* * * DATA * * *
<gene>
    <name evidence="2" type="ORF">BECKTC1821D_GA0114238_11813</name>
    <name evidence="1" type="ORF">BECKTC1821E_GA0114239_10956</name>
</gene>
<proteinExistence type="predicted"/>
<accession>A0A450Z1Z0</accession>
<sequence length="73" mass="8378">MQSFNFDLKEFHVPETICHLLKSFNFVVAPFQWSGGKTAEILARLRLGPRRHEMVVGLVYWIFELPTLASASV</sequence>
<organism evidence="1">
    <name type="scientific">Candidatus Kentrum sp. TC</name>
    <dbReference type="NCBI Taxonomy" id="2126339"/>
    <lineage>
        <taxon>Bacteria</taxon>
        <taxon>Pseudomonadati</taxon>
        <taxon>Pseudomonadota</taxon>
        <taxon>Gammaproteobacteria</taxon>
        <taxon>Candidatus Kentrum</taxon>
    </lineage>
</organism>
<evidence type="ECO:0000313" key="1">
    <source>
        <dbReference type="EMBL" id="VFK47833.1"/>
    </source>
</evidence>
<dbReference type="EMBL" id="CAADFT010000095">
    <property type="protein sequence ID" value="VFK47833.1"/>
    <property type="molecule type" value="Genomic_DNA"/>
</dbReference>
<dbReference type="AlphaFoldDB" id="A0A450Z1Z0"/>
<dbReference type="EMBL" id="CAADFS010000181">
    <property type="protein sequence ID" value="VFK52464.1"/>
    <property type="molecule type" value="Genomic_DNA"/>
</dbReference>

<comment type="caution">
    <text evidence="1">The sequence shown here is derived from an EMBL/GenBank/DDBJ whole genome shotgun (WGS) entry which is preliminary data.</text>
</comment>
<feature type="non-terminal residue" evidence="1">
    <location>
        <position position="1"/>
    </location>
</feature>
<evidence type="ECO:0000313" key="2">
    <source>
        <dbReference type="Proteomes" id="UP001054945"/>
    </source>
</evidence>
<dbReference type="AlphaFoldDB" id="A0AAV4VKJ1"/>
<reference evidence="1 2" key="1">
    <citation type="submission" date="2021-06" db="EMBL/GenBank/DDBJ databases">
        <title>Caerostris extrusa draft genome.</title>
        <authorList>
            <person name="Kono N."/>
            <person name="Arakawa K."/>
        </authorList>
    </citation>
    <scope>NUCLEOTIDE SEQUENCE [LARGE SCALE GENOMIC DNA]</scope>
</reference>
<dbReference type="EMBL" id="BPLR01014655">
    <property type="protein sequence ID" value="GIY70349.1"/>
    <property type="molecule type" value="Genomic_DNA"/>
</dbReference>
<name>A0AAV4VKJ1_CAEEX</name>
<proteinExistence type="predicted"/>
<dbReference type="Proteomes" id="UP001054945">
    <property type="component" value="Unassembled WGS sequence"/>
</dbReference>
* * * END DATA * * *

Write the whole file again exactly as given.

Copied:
<gene>
    <name evidence="2" type="ORF">BECKTC1821D_GA0114238_11813</name>
    <name evidence="1" type="ORF">BECKTC1821E_GA0114239_10956</name>
</gene>
<proteinExistence type="predicted"/>
<accession>A0A450Z1Z0</accession>
<sequence length="73" mass="8378">MQSFNFDLKEFHVPETICHLLKSFNFVVAPFQWSGGKTAEILARLRLGPRRHEMVVGLVYWIFELPTLASASV</sequence>
<organism evidence="1">
    <name type="scientific">Candidatus Kentrum sp. TC</name>
    <dbReference type="NCBI Taxonomy" id="2126339"/>
    <lineage>
        <taxon>Bacteria</taxon>
        <taxon>Pseudomonadati</taxon>
        <taxon>Pseudomonadota</taxon>
        <taxon>Gammaproteobacteria</taxon>
        <taxon>Candidatus Kentrum</taxon>
    </lineage>
</organism>
<evidence type="ECO:0000313" key="1">
    <source>
        <dbReference type="EMBL" id="VFK47833.1"/>
    </source>
</evidence>
<dbReference type="EMBL" id="CAADFT010000095">
    <property type="protein sequence ID" value="VFK47833.1"/>
    <property type="molecule type" value="Genomic_DNA"/>
</dbReference>
<dbReference type="AlphaFoldDB" id="A0A450Z1Z0"/>
<dbReference type="EMBL" id="CAADFS010000181">
    <property type="protein sequence ID" value="VFK52464.1"/>
    <property type="molecule type" value="Genomic_DNA"/>
</dbReference>

<comment type="caution">
    <text evidence="1">The sequence shown here is derived from an EMBL/GenBank/DDBJ whole genome shotgun (WGS) entry which is preliminary data.</text>
</comment>
<feature type="non-terminal residue" evidence="1">
    <location>
        <position position="1"/>
    </location>
</feature>
<evidence type="ECO:0000313" key="2">
    <source>
        <dbReference type="Proteomes" id="UP001054945"/>
    </source>
</evidence>
<dbReference type="AlphaFoldDB" id="A0AAV4VKJ1"/>
<reference evidence="1 2" key="1">
    <citation type="submission" date="2021-06" db="EMBL/GenBank/DDBJ databases">
        <title>Caerostris extrusa draft genome.</title>
        <authorList>
            <person name="Kono N."/>
            <person name="Arakawa K."/>
        </authorList>
    </citation>
    <scope>NUCLEOTIDE SEQUENCE [LARGE SCALE GENOMIC DNA]</scope>
</reference>
<dbReference type="EMBL" id="BPLR01014655">
    <property type="protein sequence ID" value="GIY70349.1"/>
    <property type="molecule type" value="Genomic_DNA"/>
</dbReference>
<name>A0AAV4VKJ1_CAEEX</name>
<proteinExistence type="predicted"/>
<dbReference type="Proteomes" id="UP001054945">
    <property type="component" value="Unassembled WGS sequence"/>
</dbReference>